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Gov. Bill Haslam will officially be sworn in tomorrow for a second term.

Haslam’s inauguration ceremony takes place at 11 a.m. atop War Memorial Plaza. Streets near the Capitol will be closed for the event.

The day also includes an 8:30 prayer service at Ryman Auditorium and a dinner and ball at the Omni Nashville Hotel. Tickets to those events have been sold out.

Costs of the ceremony and celebrations are being covered through private donations to the Haslam Inaugural Committee. A list of contributors will be released next month.

John Liu via Flickr

A Rutherford County lawmaker says he’s frustrated with the high price of college textbooks and has filed a bill that he hopes will help reduce those costs.

State Rep. Mike Sparks, R-Smyrna, introduced a measure this week calling for the creation of a panel of lawmakers to study cheaper ways to educate students.


Updated 11:24 a.m:

A Haslam spokesman says the governor will not attend the State of the Union and hadn't been invited to do so by the White House.

Original post:

When President Barack Obama delivers his annual State of the Union address Tuesday, it’s likely to feature a lot of Tennessee.

The president has been highlighting two programs in the Volunteer State as he traverses the country in the lead-up to the speech.

Chas Sisk / WPLN

After an impassioned campaign over Amendment 1, groups on both sides of Tennessee’s abortion debate are surprisingly practical about what they can accomplish in the legislature this year.

TN Photo Services

Governor Haslam’s proposal to offer health coverage to 200,000 uninsured Tennesseans is already getting a wary look from state lawmakers.

One part of his proposal is to use vouchers to help low-wage workers buy coverage from their employers.

But what if your employer doesn’t offer insurance? Or you don’t work? And you don’t qualify for Medicaid? We explain Haslam's plan here:

Chas Sisk / WPLN

With a bang of her gavel, Rep. Beth Harwell (R-Nashville) opened the 109th General Assembly and was unanimously elected to a third term as speaker of the state House of Representatives.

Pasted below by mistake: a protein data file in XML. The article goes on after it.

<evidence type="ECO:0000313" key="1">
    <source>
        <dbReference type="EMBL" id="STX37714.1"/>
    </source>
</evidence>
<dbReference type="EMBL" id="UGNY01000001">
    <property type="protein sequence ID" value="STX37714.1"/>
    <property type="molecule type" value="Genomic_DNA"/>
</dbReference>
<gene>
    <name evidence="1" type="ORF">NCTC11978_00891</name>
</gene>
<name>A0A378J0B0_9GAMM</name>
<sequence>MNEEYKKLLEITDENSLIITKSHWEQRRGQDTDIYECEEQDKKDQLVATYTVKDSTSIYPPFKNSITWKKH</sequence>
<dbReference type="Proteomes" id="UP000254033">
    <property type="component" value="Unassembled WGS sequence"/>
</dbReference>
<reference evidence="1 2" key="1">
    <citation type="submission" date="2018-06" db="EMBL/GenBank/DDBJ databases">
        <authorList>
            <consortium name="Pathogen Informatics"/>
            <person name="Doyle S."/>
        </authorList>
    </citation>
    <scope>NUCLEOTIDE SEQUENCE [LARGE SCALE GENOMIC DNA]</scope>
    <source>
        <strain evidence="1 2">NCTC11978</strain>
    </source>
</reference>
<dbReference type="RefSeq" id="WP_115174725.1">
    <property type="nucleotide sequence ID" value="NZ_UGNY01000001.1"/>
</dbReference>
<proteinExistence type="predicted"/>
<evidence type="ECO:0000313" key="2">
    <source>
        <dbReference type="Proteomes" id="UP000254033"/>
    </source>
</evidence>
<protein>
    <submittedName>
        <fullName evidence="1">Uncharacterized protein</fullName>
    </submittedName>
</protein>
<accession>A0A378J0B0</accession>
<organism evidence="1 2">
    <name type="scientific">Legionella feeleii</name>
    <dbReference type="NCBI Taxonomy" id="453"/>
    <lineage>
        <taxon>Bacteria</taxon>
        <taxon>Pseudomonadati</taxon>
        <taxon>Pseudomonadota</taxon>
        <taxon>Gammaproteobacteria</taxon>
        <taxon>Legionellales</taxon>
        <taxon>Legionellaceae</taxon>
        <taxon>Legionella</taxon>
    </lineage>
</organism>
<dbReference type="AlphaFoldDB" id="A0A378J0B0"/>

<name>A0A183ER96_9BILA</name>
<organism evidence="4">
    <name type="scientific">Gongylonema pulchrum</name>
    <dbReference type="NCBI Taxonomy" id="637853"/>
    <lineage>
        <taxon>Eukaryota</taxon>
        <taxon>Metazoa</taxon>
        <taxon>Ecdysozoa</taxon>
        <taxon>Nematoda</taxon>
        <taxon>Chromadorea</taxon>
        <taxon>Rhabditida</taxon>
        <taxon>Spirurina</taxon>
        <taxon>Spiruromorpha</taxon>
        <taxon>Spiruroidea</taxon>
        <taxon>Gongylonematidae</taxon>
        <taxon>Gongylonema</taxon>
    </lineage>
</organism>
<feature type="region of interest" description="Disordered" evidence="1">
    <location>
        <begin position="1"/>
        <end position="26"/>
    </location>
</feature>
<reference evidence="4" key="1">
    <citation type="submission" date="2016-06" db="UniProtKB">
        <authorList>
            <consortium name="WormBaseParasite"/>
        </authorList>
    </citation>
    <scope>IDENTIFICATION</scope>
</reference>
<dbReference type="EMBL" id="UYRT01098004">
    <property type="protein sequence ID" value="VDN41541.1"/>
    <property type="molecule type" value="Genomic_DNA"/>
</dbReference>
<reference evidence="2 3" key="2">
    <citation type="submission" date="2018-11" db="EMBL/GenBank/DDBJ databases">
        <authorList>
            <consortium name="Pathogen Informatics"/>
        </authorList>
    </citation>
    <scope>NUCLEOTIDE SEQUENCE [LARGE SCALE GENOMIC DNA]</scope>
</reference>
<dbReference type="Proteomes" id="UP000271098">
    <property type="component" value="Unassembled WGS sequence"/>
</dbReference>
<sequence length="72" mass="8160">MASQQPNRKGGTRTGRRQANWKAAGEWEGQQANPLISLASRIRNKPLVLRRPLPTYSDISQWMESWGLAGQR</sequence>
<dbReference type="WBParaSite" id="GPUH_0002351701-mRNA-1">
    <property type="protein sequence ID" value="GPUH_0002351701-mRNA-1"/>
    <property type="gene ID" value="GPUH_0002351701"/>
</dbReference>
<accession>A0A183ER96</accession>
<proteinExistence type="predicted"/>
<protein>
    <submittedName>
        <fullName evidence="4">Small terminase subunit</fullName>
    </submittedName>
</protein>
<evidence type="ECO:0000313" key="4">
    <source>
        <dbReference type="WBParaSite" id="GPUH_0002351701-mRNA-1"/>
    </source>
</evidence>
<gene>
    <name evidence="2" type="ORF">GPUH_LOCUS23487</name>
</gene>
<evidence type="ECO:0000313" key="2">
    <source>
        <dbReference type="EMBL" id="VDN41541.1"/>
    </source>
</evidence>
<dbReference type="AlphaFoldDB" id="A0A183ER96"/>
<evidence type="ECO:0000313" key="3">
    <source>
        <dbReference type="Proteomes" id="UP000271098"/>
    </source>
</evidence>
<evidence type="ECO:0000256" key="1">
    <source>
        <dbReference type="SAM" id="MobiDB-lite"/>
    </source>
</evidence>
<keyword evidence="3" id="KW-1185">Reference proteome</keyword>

The real drama was in the lobby outside the chamber, where dozens of protesters – some with signs and drums – rallied against plans to impose new restrictions on abortion. Chanting slogans such as, “Keep your laws off my body,” they sought to discourage lawmakers from pursuing regulations such as a 48-hour waiting period and tougher licensing requirements for abortion facilities.

TN Photo Services via Flickr

It’s likely to be a heated political fight next month, when Governor Haslam takes his plan to expand Medicaid to the General Assembly. Lawmakers have serious questions about the complicated proposal to cover 200,000 uninsured Tennesseans.

Let’s unpack the governor’s two-pronged plan, starting with his voucher idea. Listen:

Gov. Bill Haslam has called a special session that will start Feb. 2 dedicated solely to his proposal, Insure Tennessee. But passage won’t come easily, as many state lawmakers, like House Republican Caucus Chairman Glen Casada, are greeting it with skepticism.

“I respect and admire his thoughts and what he’s trying to do,” Casada said. “Many legislators like myself, though, have reservations about increasing the size of government.”


Gov. Bill Haslam says he understands why some state lawmakers are demanding more details about his plan to expand health coverage for the poor.

Nearly a month has passed since he said the proposal would be coming, but it still hasn’t been released, a situation that has many conservatives concerned. But Haslam told reporters Wednesday that the proposal, which he’s calling Insure Tennessee, will be out this week — well before the state House and Senate have to start debating it.

“This is a big deal, and we want the legislators to know exactly what it is that we’re proposing, so this will give everybody two or three weeks to review it,” he said. “Obviously we’re hurrying as much as we can to get the waiver finished.”

Haslam says Washington officials generally like his idea to expand Medicaid through health savings accounts or vouchers for employer-provided insurance. But the federal government and the legislature both must sign off before it can be enacted.

U.S. Sen. Bob Corker officially becomes chairman of the Senate Foreign Relations Committee this week. He says one of his first acts will be to hold hearings on the Obama administration’s decision to soften the country’s stance toward Cuba.

The Tennessee Republican said in a conference call with reporters Wednesday morning that the Cuban government hasn’t yet lived up to its end of the bargain — which includes releasing 53 political prisoners. But he added, he’s keeping an open mind.